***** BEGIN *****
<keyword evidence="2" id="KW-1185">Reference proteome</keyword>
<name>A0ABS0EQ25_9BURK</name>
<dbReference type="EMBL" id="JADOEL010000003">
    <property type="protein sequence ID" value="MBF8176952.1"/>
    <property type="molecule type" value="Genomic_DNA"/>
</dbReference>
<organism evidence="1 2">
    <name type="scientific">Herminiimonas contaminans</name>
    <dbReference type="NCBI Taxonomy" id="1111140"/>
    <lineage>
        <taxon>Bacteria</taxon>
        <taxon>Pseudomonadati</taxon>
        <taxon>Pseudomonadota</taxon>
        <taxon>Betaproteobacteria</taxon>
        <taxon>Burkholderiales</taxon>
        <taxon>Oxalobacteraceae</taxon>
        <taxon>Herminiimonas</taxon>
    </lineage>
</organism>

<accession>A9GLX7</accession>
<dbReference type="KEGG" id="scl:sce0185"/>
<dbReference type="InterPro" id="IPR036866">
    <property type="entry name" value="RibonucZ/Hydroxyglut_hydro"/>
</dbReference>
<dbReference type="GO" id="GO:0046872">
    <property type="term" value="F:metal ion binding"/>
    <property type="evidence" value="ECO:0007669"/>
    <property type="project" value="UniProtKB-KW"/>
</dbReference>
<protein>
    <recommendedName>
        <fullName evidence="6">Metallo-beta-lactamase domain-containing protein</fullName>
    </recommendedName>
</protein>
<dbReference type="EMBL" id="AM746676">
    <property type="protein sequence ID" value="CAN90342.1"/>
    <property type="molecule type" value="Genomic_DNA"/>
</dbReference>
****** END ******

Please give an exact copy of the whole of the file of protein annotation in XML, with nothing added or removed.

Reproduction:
<keyword evidence="2" id="KW-1185">Reference proteome</keyword>
<name>A0ABS0EQ25_9BURK</name>
<dbReference type="EMBL" id="JADOEL010000003">
    <property type="protein sequence ID" value="MBF8176952.1"/>
    <property type="molecule type" value="Genomic_DNA"/>
</dbReference>
<organism evidence="1 2">
    <name type="scientific">Herminiimonas contaminans</name>
    <dbReference type="NCBI Taxonomy" id="1111140"/>
    <lineage>
        <taxon>Bacteria</taxon>
        <taxon>Pseudomonadati</taxon>
        <taxon>Pseudomonadota</taxon>
        <taxon>Betaproteobacteria</taxon>
        <taxon>Burkholderiales</taxon>
        <taxon>Oxalobacteraceae</taxon>
        <taxon>Herminiimonas</taxon>
    </lineage>
</organism>

<accession>A9GLX7</accession>
<dbReference type="KEGG" id="scl:sce0185"/>
<dbReference type="InterPro" id="IPR036866">
    <property type="entry name" value="RibonucZ/Hydroxyglut_hydro"/>
</dbReference>
<dbReference type="GO" id="GO:0046872">
    <property type="term" value="F:metal ion binding"/>
    <property type="evidence" value="ECO:0007669"/>
    <property type="project" value="UniProtKB-KW"/>
</dbReference>
<protein>
    <recommendedName>
        <fullName evidence="6">Metallo-beta-lactamase domain-containing protein</fullName>
    </recommendedName>
</protein>
<dbReference type="EMBL" id="AM746676">
    <property type="protein sequence ID" value="CAN90342.1"/>
    <property type="molecule type" value="Genomic_DNA"/>
</dbReference>